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Intel’s fix for the Meltdown and Spectre vulnerabilities is on the way. At his CES 2018 keynote, Intel CEO Brian Krzanich promised 90 percent of the affected chips will be patched this week, and the rest by end of January.
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Intel will patch the vulnerabilities identified on its chips this January. The security issues caused by Meltdown and Spectre will end within the month, the company vowed.
First to get the security updates are the Intel chips released in the past five years, as the company indicated all processors will be patched accordingly. Intel CEO Brian Krzanich announced at the CES 2018 that the fix will commence rolling this week.
“For our processors and products introduced in the past five years, Intel expects to issue updates for more than 90 percent within a week,” the Intel chief executive said as part of his CES keynote in Las Vegas.
Krzanich has assured that all Intel chips with known security holes related to Meltdown and Spectre will get the security fix. He indicated that the update rollout will see completion by the end of the month.
No Data Compromise Known So Far
Meltdown and Spectre, according to Google, can potentially expose processors in circulation, meaning ARM, AMD, and specifically Intel chips have existing exploits due to the bugs. It is estimated that Meltdown can open PCs and servers running on Intel chips to possible hacking attacks that could compromise sensitive information.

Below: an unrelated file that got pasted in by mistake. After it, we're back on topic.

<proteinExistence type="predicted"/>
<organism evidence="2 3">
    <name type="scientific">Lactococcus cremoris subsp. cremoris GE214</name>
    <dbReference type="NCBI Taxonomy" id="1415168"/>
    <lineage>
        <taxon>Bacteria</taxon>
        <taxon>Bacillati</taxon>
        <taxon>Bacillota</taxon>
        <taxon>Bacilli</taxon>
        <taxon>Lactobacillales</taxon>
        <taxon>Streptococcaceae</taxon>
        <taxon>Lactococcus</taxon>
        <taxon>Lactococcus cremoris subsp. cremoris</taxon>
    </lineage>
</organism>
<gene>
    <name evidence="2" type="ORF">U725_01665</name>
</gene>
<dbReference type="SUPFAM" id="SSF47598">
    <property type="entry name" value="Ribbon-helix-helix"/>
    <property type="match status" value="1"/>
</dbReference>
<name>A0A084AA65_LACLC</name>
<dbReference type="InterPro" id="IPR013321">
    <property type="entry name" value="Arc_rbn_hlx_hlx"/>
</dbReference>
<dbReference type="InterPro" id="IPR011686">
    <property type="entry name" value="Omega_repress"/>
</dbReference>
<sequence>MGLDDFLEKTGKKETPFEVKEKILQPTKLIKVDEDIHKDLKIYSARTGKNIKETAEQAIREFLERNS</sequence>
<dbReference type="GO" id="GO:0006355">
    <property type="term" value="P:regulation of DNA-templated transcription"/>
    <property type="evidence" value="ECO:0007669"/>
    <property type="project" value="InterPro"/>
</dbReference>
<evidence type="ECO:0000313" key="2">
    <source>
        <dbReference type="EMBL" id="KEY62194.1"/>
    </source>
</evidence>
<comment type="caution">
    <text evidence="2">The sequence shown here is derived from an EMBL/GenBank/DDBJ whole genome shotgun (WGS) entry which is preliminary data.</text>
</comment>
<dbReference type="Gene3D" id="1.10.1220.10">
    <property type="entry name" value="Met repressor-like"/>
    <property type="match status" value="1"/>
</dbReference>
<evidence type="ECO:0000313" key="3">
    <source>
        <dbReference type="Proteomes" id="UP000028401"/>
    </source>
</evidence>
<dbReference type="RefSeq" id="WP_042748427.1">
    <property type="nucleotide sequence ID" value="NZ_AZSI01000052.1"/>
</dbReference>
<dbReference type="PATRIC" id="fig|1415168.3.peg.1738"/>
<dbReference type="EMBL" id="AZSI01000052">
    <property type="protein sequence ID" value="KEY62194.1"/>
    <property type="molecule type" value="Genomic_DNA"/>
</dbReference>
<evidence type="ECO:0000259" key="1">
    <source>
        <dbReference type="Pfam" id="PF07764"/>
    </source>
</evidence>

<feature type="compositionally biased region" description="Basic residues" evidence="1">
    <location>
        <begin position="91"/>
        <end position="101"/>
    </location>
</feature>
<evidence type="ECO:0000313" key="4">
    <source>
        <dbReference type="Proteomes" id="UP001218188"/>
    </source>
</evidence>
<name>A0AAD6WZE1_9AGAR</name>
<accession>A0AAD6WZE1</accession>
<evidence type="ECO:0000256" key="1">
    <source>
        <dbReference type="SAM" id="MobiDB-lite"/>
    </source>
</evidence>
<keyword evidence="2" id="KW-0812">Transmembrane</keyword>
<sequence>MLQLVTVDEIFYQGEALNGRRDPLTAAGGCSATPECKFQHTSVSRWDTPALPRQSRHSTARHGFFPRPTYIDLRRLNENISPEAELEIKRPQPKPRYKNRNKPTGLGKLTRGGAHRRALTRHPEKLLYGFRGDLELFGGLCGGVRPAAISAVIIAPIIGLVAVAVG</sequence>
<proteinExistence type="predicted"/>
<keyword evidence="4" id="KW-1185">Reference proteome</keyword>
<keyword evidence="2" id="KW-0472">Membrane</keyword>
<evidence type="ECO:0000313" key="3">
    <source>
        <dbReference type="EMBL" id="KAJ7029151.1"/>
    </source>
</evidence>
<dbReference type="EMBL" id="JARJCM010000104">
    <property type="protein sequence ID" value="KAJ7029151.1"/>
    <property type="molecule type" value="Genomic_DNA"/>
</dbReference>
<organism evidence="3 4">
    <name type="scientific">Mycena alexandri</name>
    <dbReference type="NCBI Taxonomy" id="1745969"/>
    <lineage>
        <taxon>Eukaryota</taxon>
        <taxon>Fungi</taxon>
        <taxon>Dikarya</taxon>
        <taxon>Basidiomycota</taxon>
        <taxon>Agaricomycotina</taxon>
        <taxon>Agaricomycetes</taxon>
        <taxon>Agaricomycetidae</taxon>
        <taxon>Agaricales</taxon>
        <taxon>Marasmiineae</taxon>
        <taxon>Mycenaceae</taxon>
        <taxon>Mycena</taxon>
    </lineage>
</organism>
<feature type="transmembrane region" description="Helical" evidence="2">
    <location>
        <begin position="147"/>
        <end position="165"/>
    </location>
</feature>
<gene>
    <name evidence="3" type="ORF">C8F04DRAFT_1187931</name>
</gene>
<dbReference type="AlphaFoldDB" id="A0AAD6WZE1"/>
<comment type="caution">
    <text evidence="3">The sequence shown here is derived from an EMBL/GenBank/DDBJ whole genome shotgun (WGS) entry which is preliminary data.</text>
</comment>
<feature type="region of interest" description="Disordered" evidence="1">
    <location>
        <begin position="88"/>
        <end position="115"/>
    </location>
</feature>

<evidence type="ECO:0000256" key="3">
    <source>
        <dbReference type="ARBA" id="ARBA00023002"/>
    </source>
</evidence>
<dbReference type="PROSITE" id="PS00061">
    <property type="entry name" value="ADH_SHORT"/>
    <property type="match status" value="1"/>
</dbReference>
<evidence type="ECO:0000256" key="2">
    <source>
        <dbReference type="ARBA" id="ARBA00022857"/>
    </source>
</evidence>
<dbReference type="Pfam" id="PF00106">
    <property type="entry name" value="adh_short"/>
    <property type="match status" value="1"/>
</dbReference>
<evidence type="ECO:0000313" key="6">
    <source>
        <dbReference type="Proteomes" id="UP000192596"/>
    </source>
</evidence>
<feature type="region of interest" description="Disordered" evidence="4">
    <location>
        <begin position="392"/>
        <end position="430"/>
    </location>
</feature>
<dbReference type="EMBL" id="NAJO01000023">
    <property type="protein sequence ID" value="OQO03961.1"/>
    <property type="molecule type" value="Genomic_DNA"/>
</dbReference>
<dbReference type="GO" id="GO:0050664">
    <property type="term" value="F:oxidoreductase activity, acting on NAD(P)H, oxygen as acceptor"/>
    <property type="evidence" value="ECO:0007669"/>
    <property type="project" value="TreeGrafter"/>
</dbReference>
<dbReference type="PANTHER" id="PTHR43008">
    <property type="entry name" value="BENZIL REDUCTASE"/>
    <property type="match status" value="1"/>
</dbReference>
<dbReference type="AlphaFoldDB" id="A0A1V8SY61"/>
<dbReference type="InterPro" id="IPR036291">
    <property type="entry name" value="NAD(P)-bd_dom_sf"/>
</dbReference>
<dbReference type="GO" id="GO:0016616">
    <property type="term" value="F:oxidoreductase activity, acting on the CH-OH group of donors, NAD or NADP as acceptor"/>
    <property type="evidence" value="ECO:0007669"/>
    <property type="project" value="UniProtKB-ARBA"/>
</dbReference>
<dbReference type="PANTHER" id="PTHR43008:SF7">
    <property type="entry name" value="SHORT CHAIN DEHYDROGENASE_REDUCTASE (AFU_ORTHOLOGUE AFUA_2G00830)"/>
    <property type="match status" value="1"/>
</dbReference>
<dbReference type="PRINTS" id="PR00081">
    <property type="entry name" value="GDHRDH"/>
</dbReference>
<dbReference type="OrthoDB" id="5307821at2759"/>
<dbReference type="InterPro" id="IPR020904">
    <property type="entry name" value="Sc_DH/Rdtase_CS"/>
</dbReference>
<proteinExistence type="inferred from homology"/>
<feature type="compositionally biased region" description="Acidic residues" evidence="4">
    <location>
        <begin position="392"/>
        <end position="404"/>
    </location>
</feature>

Intel, however, downplayed the concern that users’ data might have been exploited already. The company said that to date, no reports of security breaches related to Meltdown and Spectre have emerged.
“As of now, we have not received any information that these exploits have been used to obtain customer data. We’re working tirelessly on these issues to ensure it stays that way,” Krzanich said.
At the same time, the Intel boss warned that with the security fix rolling out, users will likely experience performance hits on their systems, the magnitude of which will depend on workload issues. This means device users with heavier computer chores could bear the brunt of Intel’s planned corrective measures.
“We believe the performance impact of these updates is highly workload dependent … Some workloads may experience a larger impact than others, so we’ll continue working with the industry to minimize the impact on those workloads over time,” Krzanich explained.
Intel, however, has made clear that getting the updates as soon as they get deployed is a must if one intends to enjoy solid protection from the threats posed by Meltdown and Spectre or any other form of system vulnerabilities.
“The best thing you can do to make your data remain safe is to apply updates from your operating system vendor as soon as they become available,” Krzanich advised.
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